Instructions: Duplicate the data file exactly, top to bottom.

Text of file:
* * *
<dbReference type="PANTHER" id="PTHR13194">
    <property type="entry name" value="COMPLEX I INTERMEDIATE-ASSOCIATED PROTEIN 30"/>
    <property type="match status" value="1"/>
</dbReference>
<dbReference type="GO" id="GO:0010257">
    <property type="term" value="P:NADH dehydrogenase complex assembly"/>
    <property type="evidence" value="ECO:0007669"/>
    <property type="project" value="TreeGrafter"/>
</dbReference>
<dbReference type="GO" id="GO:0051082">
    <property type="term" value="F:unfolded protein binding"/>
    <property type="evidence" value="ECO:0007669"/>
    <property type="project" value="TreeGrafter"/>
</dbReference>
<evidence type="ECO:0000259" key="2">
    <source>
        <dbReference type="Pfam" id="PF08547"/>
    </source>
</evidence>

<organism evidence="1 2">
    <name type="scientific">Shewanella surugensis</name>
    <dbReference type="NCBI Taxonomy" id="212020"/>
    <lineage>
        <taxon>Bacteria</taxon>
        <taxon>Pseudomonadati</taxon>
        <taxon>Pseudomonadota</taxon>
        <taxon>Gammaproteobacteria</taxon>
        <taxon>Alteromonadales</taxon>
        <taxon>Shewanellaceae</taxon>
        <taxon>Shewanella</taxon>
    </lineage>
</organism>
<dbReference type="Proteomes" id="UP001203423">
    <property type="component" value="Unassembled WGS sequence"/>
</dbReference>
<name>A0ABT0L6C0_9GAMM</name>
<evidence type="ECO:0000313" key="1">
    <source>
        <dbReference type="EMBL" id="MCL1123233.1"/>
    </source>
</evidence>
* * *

<dbReference type="PANTHER" id="PTHR13194">
    <property type="entry name" value="COMPLEX I INTERMEDIATE-ASSOCIATED PROTEIN 30"/>
    <property type="match status" value="1"/>
</dbReference>
<dbReference type="GO" id="GO:0010257">
    <property type="term" value="P:NADH dehydrogenase complex assembly"/>
    <property type="evidence" value="ECO:0007669"/>
    <property type="project" value="TreeGrafter"/>
</dbReference>
<dbReference type="GO" id="GO:0051082">
    <property type="term" value="F:unfolded protein binding"/>
    <property type="evidence" value="ECO:0007669"/>
    <property type="project" value="TreeGrafter"/>
</dbReference>
<evidence type="ECO:0000259" key="2">
    <source>
        <dbReference type="Pfam" id="PF08547"/>
    </source>
</evidence>

<organism evidence="1 2">
    <name type="scientific">Shewanella surugensis</name>
    <dbReference type="NCBI Taxonomy" id="212020"/>
    <lineage>
        <taxon>Bacteria</taxon>
        <taxon>Pseudomonadati</taxon>
        <taxon>Pseudomonadota</taxon>
        <taxon>Gammaproteobacteria</taxon>
        <taxon>Alteromonadales</taxon>
        <taxon>Shewanellaceae</taxon>
        <taxon>Shewanella</taxon>
    </lineage>
</organism>
<dbReference type="Proteomes" id="UP001203423">
    <property type="component" value="Unassembled WGS sequence"/>
</dbReference>
<name>A0ABT0L6C0_9GAMM</name>
<evidence type="ECO:0000313" key="1">
    <source>
        <dbReference type="EMBL" id="MCL1123233.1"/>
    </source>
</evidence>